Crime in England and Wales has fallen to its lowest level since 1981, according to a national survey.
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The latest data from the Crime Survey for England and Wales — which includes offences not reported to police — estimated that there were 7.3 million crimes in 2013/14, down 14 per cent on the previous year and the lowest since 1981.
But police figures showed no change compared to the previous year, with 3.7 million offences recorded in the 12 months to March. The police statistics also showed rises in offences of violence, up by six per cent, and a sharp increase in rapes and sex offences.
Sex offences rose by 20 per cent last year — including rape offences which showed a 27 per cent rise to the highest level since 2002/03. Mark Bangs, from the Office for National Statistics, said: “Part of the rise in sexual offences is related to the effect of the Operation Yewtree investigation which has brought to light a large number of historic sexual offences. The increase is also likely to reflect a broader Yewtree effect whereby more victims are coming forward to report sexual offences to the police.”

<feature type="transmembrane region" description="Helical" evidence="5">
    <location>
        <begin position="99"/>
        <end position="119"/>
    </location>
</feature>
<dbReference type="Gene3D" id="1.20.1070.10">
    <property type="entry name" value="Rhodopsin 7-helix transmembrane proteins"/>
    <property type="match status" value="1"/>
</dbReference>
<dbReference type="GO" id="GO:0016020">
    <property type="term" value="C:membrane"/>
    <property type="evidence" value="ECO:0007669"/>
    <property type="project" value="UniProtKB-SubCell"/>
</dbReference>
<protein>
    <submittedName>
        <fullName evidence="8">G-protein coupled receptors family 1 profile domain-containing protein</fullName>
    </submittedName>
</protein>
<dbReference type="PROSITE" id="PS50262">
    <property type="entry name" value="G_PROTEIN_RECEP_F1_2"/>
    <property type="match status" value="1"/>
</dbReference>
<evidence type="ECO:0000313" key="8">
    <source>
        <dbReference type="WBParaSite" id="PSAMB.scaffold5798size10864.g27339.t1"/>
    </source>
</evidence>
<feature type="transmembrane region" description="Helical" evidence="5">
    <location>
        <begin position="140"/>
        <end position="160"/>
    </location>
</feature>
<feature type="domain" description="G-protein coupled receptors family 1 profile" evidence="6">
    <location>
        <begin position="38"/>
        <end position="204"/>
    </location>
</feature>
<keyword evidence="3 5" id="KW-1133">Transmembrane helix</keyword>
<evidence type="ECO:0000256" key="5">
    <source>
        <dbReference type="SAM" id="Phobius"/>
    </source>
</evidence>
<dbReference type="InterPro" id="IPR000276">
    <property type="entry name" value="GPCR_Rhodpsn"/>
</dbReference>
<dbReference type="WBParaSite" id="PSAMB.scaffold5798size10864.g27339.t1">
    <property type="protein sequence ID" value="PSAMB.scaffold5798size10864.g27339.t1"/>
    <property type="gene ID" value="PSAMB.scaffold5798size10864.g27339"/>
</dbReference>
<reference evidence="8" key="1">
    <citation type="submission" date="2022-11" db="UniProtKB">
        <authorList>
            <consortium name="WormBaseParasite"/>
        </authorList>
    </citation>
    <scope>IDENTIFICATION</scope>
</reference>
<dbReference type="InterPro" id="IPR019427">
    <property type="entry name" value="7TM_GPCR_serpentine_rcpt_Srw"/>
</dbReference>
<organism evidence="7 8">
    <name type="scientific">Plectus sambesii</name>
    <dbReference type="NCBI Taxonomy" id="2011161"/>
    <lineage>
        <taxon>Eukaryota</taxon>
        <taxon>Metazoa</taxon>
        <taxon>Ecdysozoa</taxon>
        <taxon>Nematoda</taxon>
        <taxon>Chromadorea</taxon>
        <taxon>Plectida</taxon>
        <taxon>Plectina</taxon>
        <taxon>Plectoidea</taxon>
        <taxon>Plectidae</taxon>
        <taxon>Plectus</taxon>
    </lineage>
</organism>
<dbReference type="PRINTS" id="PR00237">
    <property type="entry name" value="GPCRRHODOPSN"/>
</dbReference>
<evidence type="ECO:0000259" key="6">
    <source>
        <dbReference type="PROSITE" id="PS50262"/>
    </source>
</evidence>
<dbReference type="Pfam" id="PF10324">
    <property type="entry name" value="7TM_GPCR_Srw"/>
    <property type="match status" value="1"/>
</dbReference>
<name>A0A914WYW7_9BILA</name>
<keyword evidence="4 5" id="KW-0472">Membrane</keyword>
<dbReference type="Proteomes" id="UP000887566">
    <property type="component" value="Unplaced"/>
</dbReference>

The police figures are the first to be released after concerns were raised about the poor quality of the way police record crimes, and the figures being stripped of an official gold standard.
Until now they have shown year-on-year reductions since 2002/03.
While the police figures show violent crime is rising, the national crime survey showed there were 1.3 million violent incidents, a drop of 20 per cent.
The police figures also show deaths by dangerous driving rose sharply to 282, up from 174 the previous year and fraud was up by 17 per cent. Analysis showed that 5.1 per cent of bank or credit card users were victims of card fraud, up from 4.6 per cent.